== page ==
In Denver, the Coors Brewing Co. paid $15 million to put their name on the new public stadium, but the owners of the Colorado Rockies pocketed the money. The voters there had approved a measure which anticipated a 70/30 public/private partnership, but the Rockies share as calculated by Mr. Rosentraub turns out to be somewhere around 12% -- and this is only if the team continues to draw four million a year for 22 years, because the team's payments are based on a sliding attendance scale. The Texas Rangers came up with $21 million as their share of The Ballpark at Arlington, plus $2 million a year in rent. The public sector's share was $135 million, derived from an increase in the Arlington city sales tax. The ballpark belongs to the city, but virtually all the revenue goes to the ballclub -- including all the advertising, all the parking, all the luxury seating and all the concession profits.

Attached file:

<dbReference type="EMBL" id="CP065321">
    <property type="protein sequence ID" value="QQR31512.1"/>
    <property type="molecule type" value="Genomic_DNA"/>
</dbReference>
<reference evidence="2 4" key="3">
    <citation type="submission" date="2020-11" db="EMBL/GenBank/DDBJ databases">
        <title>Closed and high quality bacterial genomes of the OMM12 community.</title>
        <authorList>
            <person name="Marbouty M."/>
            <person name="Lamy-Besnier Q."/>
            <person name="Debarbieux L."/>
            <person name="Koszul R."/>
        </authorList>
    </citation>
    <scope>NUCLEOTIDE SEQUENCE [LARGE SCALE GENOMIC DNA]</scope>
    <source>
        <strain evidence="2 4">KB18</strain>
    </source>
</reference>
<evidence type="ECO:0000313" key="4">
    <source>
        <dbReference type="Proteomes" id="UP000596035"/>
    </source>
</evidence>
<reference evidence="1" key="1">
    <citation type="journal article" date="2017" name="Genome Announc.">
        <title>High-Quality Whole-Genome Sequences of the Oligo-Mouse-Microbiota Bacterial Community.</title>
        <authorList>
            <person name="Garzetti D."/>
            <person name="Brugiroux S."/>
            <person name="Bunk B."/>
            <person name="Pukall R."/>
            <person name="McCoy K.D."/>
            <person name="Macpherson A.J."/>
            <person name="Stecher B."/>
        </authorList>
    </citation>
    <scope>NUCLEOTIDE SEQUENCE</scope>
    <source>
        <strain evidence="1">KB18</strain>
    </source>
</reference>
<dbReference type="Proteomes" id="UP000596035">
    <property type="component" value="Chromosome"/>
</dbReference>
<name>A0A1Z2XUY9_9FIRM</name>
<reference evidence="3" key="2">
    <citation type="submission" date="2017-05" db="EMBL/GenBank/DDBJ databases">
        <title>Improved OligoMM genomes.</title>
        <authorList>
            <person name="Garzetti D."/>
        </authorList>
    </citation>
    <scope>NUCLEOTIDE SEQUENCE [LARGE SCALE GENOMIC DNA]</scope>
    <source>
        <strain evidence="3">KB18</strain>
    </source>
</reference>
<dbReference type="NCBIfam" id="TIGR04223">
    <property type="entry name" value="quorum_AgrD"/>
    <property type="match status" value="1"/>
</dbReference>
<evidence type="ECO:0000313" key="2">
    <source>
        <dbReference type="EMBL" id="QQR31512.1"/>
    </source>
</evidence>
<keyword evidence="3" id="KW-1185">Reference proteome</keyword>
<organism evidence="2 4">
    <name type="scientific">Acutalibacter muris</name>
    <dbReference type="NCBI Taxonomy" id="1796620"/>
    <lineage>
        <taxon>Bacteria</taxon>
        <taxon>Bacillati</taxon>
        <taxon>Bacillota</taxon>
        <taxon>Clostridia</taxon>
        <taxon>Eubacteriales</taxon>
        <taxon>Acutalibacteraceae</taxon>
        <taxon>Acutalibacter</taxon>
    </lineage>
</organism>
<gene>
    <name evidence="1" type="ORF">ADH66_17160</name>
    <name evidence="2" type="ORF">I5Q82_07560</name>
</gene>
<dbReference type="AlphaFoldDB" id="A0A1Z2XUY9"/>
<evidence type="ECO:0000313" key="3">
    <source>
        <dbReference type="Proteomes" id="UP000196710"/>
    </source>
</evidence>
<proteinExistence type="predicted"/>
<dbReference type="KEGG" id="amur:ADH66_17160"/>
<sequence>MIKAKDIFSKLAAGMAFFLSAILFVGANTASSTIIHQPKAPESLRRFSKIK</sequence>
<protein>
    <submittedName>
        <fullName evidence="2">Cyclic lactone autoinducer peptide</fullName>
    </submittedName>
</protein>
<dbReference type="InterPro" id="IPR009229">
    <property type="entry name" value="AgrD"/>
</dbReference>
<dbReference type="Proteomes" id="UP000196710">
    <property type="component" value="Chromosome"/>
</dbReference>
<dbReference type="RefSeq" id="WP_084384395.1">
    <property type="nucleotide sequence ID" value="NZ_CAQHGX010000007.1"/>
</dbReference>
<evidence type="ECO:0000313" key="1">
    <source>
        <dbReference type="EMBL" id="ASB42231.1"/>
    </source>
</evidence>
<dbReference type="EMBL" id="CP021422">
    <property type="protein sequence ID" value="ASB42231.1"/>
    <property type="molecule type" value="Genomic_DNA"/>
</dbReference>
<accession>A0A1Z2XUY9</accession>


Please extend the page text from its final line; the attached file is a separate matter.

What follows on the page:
Yes, Jacobs Field, Coors Field and the Ballpark at Arlington enhanced the image of downtown Cleveland, Denver, and Arlington. But the author argues that most of what the public receives in such deals is intangible. Does a new stadium bring jobs and have an economic impact? In Suffolk County, Massachusetts (Boston) for example, professional sports employed 761 people in 1992, less than a quarter of one per cent of all jobs. If figured in terms of payroll the percentage would be higher, but much of that goes to the athletes, many of whom live somewhere else in the off-season, so all their money isn't going into the local economy. A major sports franchise, even in a small city like Arlington, Texas, is just not substantial enough to drive a local economy. Sports teams, most with revenues under $100 million per year, are basically small businesses.